It isn't often that a company can claim to be first, but Abbott Laboratories can make that boast in addressing the dueling dilemmas of employees who want to pay down student debt while also contributing to their defined contribution plan.
Under Abbott's Freedom 2 Save Plan, employees who put 2% of their annual salary toward student debt payments will receive a contribution of 5% of their salary – the equivalent of the company match – to their 401(k) plan accounts.
Mary Moreland, executive vice president, human resources for the Abbott Park, Ill.-based company won an Innovation Award for steering this project to launch. "This was part of a broader effort to make program benefits better and to meet challenges," she said. "We wanted to know how we can help employees get started saving early, and to do so it a tax-efficient manner."
The company announced the program in June 2018, one month after receiving a private-letter ruling from the Internal Revenue Service. Company executives asked the IRS for an opinion because "we're very careful," Ms. Moreland said.
"We wanted to understand all the rules. We wanted to be clear it was OK."
Ironically, the company's outside counsel said Abbott didn't need the OK from the IRS, but Ms. Moreland said her company wasn't taking any chances.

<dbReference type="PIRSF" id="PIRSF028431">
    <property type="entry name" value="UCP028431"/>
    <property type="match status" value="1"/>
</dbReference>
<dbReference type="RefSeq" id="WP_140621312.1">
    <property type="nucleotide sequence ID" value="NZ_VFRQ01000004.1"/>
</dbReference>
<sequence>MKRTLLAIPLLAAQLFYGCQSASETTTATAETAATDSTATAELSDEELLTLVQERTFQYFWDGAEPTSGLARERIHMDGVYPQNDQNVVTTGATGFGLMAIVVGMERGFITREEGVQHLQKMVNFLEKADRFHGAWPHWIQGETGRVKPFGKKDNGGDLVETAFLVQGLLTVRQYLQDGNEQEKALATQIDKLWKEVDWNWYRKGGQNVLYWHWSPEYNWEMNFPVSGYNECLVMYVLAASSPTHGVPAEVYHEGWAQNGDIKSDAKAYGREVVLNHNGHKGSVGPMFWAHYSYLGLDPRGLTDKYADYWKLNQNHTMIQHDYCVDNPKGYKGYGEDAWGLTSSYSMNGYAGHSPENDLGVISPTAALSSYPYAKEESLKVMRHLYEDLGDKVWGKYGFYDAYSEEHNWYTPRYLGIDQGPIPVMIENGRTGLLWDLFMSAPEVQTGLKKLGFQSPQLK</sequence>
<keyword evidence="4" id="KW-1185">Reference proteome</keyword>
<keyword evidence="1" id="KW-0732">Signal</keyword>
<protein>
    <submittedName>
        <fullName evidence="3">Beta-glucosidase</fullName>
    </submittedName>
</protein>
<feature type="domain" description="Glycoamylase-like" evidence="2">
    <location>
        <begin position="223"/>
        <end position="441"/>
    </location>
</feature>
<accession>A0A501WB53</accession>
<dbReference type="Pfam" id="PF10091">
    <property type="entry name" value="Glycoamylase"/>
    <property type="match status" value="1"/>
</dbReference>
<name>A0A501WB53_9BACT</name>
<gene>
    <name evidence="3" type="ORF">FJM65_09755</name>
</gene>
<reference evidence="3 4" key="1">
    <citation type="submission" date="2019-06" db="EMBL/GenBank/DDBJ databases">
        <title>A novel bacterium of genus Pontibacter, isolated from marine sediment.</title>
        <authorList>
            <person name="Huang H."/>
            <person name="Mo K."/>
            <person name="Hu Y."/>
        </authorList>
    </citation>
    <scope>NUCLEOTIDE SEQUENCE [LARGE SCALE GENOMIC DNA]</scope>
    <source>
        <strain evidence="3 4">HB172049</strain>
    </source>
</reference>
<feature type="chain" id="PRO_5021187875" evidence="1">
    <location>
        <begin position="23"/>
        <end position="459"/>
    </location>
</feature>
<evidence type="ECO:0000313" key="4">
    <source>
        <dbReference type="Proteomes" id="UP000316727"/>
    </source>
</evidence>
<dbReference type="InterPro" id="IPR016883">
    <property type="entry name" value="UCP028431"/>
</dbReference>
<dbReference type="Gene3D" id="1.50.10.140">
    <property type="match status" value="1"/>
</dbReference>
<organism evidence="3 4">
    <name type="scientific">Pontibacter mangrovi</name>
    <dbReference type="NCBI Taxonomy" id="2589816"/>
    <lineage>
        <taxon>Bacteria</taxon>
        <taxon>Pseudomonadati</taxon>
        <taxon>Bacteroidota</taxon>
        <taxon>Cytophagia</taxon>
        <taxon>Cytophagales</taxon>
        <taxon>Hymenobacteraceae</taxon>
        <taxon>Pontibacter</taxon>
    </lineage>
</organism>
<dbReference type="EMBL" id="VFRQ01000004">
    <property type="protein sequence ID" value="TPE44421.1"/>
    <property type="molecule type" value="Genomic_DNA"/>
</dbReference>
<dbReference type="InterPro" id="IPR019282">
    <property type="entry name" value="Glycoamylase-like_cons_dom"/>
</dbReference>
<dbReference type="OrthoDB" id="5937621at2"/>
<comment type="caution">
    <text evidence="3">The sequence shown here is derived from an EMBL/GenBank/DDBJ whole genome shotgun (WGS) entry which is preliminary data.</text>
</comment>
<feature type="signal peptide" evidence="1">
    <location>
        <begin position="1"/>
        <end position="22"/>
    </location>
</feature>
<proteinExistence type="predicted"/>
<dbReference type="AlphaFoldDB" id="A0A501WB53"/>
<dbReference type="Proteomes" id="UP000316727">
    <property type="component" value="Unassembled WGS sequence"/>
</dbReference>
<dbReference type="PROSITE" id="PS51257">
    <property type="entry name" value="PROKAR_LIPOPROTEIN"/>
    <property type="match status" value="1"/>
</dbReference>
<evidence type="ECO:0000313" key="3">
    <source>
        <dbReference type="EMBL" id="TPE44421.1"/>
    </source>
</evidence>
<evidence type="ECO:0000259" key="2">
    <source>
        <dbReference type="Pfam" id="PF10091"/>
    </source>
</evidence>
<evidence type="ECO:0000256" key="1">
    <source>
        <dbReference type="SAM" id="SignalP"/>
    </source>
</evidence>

As Abbott executives examined the impact on employees, they found that among those still carrying student debt, the average amount was $47,000, she said. The maximum was more than $300,000. Two-thirds of the employees with outstanding student debt were under 35, but 10% were over 45.
About half of the employees carrying student debt were contributing some money to their 401(k) accounts, she said. Under the Freedom 2 Save Plan, as long as an employee contributes 2% of salary each year to paying down debt, Abbott will contribute 5% of salary annually to the employee's 401(k) account — even if the employee doesn't contribute.
Approximately 1,000 employees have signed up for the benefit since Abbott announced it in mid-2018.
"I can see other companies adopting similar initiatives within their plan design, one judge noted."This program really created a conversation on many different levels about addressing student debt, coverage and the retirement savings gap.''
Developing the plan took about two years as Abbott executives examined legal issues, the costs and whether the plan would produce a tangible return on investment.
When asked to describe the main hurdle in creating this plan, Ms. Moreland replied: "It's never been done before."